A health official assisting in polio vaccination efforts was killed last week
in Quetta, in the province of Balochistan, in Pakistan. It is not yet clear whether the killing was a personal dispute or if it was a Taliban supported attack against polio vaccination efforts in the region. The latter is a distinct possibility: the Taliban has made its opposition to polio vaccination campaigns clear, issuing a pamphlet back in June describing its position on the matter, and back in July another vaccination worker was killed
and others wounded near Karachi. For its part, the Taliban argues that US efforts to eradicate polio in Pakistan contradict US efforts to combat terrorism in the region, more specifically its campaign of drone strikes. As Taliban officials argue, many more Pakistanis -- including women and children not involved in terrorist activity -- have died or been injured (psychologically and otherwise) from drone strikes than have died or are likely to die from polio.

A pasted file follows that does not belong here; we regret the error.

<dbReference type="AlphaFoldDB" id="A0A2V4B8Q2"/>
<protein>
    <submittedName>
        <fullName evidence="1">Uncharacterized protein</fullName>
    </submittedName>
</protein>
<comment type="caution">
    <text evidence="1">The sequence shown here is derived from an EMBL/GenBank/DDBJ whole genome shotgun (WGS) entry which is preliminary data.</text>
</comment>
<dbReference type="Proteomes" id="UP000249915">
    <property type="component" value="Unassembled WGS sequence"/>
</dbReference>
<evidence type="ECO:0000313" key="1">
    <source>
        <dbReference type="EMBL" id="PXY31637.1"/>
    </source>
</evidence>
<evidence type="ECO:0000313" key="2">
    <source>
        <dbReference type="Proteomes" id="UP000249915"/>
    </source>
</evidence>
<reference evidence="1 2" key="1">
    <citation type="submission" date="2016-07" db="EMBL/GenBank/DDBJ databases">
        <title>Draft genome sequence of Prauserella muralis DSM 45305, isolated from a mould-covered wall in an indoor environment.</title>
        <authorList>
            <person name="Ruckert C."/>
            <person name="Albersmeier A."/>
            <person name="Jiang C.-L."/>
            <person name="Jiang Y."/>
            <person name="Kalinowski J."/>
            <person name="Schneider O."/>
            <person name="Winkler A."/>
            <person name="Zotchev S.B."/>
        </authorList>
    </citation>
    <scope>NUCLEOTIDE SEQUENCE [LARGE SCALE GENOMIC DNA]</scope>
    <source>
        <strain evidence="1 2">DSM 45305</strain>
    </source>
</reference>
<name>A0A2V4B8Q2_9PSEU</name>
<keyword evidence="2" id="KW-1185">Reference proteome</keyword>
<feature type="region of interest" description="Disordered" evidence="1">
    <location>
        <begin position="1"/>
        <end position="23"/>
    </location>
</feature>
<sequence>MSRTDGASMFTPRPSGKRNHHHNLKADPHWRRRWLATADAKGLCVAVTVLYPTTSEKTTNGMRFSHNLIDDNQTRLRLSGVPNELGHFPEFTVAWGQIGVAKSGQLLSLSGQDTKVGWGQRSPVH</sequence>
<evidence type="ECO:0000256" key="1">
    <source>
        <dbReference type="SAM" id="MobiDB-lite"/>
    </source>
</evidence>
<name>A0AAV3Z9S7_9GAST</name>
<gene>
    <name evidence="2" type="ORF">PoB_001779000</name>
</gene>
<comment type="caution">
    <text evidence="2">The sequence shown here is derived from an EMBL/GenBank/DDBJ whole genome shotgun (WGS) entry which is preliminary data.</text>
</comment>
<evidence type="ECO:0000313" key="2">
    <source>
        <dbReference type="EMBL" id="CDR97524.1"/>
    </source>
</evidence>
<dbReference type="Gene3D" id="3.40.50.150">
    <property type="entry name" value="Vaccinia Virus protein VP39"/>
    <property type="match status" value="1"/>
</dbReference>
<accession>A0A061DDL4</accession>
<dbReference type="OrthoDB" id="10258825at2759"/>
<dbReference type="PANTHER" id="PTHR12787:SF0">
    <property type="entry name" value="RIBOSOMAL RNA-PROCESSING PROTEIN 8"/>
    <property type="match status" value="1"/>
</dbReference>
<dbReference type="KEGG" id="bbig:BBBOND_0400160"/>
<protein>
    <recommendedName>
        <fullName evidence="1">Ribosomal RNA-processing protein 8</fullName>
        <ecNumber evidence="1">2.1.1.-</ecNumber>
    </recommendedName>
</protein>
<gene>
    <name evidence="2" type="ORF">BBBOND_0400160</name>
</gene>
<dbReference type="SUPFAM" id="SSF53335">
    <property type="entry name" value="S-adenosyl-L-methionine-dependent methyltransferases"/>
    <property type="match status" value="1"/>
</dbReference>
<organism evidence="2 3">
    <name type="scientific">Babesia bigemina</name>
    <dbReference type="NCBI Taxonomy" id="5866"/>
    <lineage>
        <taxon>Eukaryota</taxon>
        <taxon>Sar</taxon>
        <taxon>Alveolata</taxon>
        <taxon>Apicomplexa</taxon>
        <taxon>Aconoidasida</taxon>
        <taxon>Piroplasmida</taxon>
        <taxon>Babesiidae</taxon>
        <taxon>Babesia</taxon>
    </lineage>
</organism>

When you can see the point in a Taliban ethical argument, the world is a dark place. The continuation of drone strikes in Pakistan, whose efficacy and legality has never been particularly clear, is a serious blemish on the current Obama Administration. (Some left-leaning Americans would abstain from voting
in the upcoming US elections, largely for that reason). On the other hand, polio eradication goes beyond the depressing, dysfunctional and deadly relationship that US and Pakistan currently have. The eradication of polio is of global interest: it is important that it joins smallpox in the tiny category of eliminated infectious diseases, while we still have the chance.
Labels: bioethics, drone strikes, Pakistan, polio, public health ethics, US government